Georgia candidate running in wrong House district

‘It’s got to be some kind of joke’

A candidate for the Georgia House, Demoine Kinney, felt stunned when he couldn’t find his name on his own ballot.

Kinney found out that redistricting last year put him within new political boundaries, a fact he learned after he had filed to run for office in the district where he thought he lived.

He might be disqualified from the race because his home isn’t located inside the Conyers-area district he would represent.

“Wait a minute, it’s got to be some kind of joke or something,” Kinney said he told a poll worker during early voting last week. “When you look at the map, it looks like they intentionally drew me out” of the previous district.

Many Georgia voters’ representatives changed last year as a result of redistricting, a once-a-decade task in which the General Assembly remaps the state to equalize district populations after the 2020 census.

Credit: Demoine Kinney

Credit: Demoine Kinney

Kinney, an Air Force veteran, pastor and business owner, said he thought he did everything he could to confirm his House district. He tried to obtain maps from the Rockdale County elections office, the secretary of state’s office and the state campaign finance commission, but he said the maps they provided lacked enough detail to verify his home district.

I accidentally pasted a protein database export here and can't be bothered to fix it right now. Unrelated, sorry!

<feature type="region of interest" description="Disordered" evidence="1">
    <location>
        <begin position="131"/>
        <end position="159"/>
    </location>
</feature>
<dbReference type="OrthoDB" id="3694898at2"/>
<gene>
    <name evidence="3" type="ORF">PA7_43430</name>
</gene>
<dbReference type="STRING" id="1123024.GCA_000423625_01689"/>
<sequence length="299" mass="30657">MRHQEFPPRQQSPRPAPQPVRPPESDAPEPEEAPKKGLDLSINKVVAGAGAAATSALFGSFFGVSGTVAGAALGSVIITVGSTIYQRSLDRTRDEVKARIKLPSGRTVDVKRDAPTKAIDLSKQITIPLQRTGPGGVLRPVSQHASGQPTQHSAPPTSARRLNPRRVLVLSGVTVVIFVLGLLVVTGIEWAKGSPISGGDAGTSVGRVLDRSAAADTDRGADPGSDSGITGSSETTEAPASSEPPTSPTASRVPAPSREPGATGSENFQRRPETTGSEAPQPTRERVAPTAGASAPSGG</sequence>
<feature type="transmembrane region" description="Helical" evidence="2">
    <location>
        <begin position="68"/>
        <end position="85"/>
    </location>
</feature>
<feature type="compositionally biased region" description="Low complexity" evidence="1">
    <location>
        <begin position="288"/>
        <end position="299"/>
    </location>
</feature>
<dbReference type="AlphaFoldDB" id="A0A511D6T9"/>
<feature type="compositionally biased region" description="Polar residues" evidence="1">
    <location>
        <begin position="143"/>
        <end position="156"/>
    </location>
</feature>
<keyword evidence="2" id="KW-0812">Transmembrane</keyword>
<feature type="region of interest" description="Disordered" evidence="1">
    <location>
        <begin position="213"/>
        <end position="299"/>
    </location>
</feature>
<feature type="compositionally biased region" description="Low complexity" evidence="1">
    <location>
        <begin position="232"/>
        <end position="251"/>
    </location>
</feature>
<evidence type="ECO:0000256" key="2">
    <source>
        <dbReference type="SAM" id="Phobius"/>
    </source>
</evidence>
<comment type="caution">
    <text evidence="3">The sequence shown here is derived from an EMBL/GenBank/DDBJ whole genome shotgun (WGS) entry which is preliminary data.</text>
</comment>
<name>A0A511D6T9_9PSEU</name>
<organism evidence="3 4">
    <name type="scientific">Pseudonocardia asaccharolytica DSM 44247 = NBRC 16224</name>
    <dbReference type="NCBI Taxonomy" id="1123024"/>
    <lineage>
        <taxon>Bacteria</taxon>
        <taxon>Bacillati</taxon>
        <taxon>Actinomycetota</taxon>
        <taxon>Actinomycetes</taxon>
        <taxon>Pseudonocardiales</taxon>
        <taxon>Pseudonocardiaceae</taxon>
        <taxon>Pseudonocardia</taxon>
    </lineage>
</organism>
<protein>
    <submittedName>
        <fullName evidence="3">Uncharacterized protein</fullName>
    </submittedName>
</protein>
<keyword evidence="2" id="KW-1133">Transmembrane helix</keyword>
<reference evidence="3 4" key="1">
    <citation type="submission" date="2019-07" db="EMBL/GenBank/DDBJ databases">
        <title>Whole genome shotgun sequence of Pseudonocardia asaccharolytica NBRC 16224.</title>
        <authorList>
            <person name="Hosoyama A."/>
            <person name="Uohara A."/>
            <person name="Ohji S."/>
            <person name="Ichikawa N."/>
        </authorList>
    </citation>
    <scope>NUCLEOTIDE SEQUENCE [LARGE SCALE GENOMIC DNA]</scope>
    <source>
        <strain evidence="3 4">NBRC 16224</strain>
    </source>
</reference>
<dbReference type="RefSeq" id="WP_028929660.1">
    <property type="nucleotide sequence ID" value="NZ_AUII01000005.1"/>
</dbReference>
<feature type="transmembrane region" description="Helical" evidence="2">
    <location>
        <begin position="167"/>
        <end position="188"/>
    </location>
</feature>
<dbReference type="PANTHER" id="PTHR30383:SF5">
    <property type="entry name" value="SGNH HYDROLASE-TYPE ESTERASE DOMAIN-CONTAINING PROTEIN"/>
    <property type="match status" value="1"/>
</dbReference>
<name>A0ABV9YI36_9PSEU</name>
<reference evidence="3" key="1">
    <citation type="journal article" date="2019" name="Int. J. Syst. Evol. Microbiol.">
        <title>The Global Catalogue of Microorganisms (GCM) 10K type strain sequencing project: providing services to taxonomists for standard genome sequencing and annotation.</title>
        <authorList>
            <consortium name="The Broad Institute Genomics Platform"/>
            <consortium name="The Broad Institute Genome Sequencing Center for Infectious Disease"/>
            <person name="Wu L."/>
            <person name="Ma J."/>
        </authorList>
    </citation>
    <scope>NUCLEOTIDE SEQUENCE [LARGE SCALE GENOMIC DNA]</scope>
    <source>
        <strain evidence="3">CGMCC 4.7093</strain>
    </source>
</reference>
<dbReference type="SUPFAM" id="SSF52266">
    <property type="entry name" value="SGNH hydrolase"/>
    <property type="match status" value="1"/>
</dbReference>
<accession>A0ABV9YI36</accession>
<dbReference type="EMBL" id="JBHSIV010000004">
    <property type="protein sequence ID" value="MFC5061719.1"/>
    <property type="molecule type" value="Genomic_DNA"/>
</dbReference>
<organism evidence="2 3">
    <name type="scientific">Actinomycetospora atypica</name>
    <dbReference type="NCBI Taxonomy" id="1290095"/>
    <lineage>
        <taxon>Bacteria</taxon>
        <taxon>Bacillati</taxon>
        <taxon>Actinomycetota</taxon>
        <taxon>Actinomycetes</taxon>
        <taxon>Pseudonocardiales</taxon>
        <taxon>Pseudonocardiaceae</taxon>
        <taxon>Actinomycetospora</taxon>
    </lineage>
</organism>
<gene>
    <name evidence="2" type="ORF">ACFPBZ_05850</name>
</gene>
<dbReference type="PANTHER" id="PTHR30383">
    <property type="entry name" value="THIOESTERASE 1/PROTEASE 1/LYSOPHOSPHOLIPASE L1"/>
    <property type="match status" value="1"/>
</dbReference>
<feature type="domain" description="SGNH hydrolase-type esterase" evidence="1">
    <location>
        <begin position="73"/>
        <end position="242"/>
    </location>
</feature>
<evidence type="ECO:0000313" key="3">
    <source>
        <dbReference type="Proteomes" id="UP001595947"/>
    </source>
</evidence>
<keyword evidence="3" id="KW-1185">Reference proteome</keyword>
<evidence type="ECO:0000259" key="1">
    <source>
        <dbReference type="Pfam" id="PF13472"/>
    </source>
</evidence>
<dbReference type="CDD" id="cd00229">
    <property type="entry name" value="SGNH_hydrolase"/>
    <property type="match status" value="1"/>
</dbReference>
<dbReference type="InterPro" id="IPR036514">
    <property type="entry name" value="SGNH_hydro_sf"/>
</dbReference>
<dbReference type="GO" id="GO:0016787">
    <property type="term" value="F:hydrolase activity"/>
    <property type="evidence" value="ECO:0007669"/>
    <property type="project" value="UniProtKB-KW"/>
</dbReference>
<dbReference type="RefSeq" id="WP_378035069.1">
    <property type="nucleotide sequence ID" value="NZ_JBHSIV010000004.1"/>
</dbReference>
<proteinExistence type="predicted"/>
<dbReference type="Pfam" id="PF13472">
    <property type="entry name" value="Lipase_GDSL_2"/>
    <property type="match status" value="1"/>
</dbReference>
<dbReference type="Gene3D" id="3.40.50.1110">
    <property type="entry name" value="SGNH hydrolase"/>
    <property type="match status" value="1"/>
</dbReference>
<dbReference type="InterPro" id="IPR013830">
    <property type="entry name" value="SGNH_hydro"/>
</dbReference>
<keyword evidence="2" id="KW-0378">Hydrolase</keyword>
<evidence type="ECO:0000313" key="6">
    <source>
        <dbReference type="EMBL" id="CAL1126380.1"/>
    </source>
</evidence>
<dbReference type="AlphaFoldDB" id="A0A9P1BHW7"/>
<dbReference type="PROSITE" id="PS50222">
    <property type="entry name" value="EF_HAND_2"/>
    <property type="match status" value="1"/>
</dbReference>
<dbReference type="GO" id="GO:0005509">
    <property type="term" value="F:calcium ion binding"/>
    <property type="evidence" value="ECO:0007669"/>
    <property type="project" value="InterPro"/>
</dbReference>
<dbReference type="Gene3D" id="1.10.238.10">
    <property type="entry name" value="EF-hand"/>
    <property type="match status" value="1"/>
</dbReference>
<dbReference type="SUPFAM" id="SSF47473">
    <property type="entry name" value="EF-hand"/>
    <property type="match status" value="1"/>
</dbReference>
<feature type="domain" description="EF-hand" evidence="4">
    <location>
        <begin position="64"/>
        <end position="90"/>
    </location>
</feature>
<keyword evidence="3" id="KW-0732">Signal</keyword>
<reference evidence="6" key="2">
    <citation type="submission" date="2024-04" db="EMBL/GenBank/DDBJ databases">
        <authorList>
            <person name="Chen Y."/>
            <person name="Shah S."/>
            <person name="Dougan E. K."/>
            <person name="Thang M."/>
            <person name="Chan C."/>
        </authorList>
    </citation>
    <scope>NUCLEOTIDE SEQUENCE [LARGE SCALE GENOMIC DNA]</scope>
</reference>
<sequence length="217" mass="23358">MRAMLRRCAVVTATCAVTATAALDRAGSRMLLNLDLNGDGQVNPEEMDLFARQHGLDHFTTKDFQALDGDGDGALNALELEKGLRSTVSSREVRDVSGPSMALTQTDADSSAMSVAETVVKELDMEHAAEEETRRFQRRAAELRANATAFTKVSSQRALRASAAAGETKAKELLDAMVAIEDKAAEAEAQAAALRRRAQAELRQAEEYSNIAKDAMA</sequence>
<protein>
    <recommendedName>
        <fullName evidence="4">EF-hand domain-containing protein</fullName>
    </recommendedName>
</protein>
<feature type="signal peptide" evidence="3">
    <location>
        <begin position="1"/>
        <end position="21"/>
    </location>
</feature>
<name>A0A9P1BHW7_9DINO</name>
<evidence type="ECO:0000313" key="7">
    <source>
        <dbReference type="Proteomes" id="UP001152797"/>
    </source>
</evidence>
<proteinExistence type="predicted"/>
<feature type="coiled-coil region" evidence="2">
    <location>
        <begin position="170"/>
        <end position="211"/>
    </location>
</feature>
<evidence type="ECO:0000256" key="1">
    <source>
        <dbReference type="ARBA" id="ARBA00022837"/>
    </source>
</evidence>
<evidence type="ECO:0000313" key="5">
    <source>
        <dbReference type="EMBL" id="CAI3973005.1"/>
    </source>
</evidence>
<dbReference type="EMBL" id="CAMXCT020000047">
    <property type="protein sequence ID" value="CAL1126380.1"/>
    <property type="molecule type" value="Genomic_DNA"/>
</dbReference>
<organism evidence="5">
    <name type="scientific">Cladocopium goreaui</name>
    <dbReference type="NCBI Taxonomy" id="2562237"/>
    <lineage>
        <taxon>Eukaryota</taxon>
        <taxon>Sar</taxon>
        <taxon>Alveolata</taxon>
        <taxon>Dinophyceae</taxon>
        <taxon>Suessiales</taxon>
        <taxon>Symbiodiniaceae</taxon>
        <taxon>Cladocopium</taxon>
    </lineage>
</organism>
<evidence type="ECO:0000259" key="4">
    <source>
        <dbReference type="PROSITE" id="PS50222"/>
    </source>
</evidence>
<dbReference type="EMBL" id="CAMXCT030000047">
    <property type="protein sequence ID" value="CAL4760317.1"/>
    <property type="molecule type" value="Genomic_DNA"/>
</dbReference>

When he paid $400 to qualify to run for office at the Capitol in March, he said a representative of the Democratic Party checked his driver’s license and signed him up to run for the incorrect district.

Before redistricting, Kinney lived in House District 91, located southeast of Atlanta. Most of that district remained unchanged after redistricting except that it was given a new number and became House District 92, where Kinney decided to run for office against incumbent state Rep. Rhonda Taylor in the Democratic primary.

But a pocket of the district where Kinney lives became part of House District 93, where two other Democrats are running for office.

Candidates and political parties are responsible for ensuring accurate districts, according to the secretary of state’s office. Detailed maps are available online through the Legislative and Congressional Reapportionment Office.

Kinney wants to continue running for office, but his options are limited.

If his candidacy is challenged, Kinney could plead his case during a hearing. But he’ll be unable to fulfill the Georgia Constitution’s residency requirement that General Assembly candidates live in the districts they represent.

Kinney’s disqualification would result in Taylor’s reelection because there’s no Republican candidate in the race.